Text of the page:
HENRICO, Va. — For the first time, GRTC customers in Henrico County would be able to ride the bus on weekends, if the Henrico Board of Supervisors approves the fiscal year 2018-2019 budget proposed by County Manager John Vithoulkas, Tuesday night.
The proposal allocates $1.2 million for three weekend routes that would run 7 a.m. to 11 p.m. on Saturday, and 10 a.m. to 10 p.m. on Sunday. This would be the largest bus transit expansion proposed for Henrico County in over 25 years.
The county manager’s budget proposal also includes a 2.4 percent merit-based salary increase effective July 1st for all county employees, including teachers, firefighters and police officers.
In addition, employees who have worked for the county for six or more years would be eligible for an additional 0.6% increase, for a total salary increase of 3 percent.
Vithoulkas also wants to allocate $2 million for a “Community Revitalization Fund” to help assist in the redevelopment of older neighborhoods. For example, if a house in a particular neighborhood has been abandoned and the owner is deceased, the county could step in using these funds and provide money to a non-profit to tear the house down and redo it.
The county manager’s proposed budget also provides the school system with the additional revenue they asked for, which totals $21.4 million.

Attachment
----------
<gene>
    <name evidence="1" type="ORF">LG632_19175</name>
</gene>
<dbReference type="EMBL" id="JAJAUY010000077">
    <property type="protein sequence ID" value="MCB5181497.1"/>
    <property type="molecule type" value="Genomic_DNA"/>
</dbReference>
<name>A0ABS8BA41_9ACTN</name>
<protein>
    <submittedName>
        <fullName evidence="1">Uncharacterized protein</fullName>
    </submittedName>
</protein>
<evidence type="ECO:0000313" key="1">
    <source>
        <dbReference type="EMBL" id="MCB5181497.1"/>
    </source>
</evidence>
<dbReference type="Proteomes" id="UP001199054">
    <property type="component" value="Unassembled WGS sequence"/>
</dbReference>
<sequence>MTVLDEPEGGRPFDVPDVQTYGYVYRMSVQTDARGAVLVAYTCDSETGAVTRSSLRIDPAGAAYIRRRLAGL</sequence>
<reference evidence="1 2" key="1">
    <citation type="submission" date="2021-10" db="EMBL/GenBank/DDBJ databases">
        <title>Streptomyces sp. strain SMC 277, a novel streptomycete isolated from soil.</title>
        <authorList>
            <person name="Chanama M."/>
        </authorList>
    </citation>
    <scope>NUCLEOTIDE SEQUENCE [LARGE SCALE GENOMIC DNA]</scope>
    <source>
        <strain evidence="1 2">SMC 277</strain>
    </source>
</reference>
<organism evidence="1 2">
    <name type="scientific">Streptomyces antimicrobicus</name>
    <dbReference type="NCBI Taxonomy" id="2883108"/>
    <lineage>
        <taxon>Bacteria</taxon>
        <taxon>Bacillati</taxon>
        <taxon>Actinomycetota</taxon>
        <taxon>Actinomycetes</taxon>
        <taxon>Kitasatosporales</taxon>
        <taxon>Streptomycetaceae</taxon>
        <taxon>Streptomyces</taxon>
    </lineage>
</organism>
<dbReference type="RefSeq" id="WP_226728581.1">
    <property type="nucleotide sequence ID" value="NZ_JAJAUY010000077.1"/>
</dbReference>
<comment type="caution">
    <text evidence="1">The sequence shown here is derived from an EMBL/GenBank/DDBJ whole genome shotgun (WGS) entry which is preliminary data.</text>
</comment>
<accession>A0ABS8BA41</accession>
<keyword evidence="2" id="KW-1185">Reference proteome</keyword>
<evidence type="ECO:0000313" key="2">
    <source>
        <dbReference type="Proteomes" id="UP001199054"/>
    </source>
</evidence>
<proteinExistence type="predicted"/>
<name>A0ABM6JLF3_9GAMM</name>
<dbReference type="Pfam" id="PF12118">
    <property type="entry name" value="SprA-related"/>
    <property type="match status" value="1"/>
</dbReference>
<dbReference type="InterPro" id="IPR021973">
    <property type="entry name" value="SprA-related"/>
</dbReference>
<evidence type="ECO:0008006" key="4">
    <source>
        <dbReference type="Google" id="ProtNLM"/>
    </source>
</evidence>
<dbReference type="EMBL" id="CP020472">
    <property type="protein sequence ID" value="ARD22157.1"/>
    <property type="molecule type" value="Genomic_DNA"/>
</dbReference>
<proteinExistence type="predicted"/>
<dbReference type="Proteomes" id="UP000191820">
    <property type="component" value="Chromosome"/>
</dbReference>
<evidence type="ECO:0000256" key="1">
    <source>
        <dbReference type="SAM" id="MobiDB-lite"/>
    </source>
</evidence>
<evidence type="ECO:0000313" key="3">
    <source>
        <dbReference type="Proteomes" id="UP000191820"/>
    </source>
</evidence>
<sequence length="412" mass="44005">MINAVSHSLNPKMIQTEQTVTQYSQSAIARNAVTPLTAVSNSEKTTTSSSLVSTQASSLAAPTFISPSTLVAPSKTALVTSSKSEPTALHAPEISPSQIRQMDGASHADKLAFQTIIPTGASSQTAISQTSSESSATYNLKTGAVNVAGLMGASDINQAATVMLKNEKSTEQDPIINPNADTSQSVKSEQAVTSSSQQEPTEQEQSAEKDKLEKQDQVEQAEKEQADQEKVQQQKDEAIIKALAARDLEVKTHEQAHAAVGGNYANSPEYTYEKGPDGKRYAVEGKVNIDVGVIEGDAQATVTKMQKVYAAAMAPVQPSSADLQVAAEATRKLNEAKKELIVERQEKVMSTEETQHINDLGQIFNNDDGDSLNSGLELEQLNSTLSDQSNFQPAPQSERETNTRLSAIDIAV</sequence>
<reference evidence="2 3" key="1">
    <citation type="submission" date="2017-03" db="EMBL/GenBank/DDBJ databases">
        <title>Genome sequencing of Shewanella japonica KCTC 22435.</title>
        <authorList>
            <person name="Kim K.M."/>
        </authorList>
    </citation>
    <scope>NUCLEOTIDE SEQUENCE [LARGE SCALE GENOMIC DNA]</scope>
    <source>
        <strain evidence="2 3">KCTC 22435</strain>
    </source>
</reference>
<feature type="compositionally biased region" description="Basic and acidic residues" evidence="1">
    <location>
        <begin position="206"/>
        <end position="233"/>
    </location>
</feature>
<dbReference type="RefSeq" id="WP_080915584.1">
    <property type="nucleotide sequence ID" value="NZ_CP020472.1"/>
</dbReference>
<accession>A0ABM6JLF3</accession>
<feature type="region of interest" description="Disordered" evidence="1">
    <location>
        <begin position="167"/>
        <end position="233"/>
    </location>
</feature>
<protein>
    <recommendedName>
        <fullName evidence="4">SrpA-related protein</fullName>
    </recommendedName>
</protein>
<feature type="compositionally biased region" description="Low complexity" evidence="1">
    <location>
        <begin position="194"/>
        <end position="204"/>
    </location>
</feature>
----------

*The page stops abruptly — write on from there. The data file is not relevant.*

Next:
Henrico’s jail population has grown dramatically, county officials said, largely due to an opioid crisis. The proposed budget adds $500,000 to address inmate food costs and recognizes the $912,500 to house additional Henrico female inmates in Chesterfield.
The proposed budget does not increase the county’s real estate tax rate, and also increases the number of business in the county that would qualify for the gross receipts tax exemption from roughly 13,000 business to nearly 14,000 businesses.
It does, however, increase the county’s water and sewer rates, which translates to an additional $6.91 every two months for an average resident. The increase will help pay for the construction of the Cobbs Creek Reservoir, which when completed, will take care of the county’s water needs for the next 50 years.
Henrico attributed the majority of its $42.7 million revenue growth (prior to transfers) to real estate, personal property, and sales taxes, in addition to a 3.8 percent increase in state aid for schools.
There will be a public hearing on the budget on April 10, and the board could potentially adopt the budget on April 24.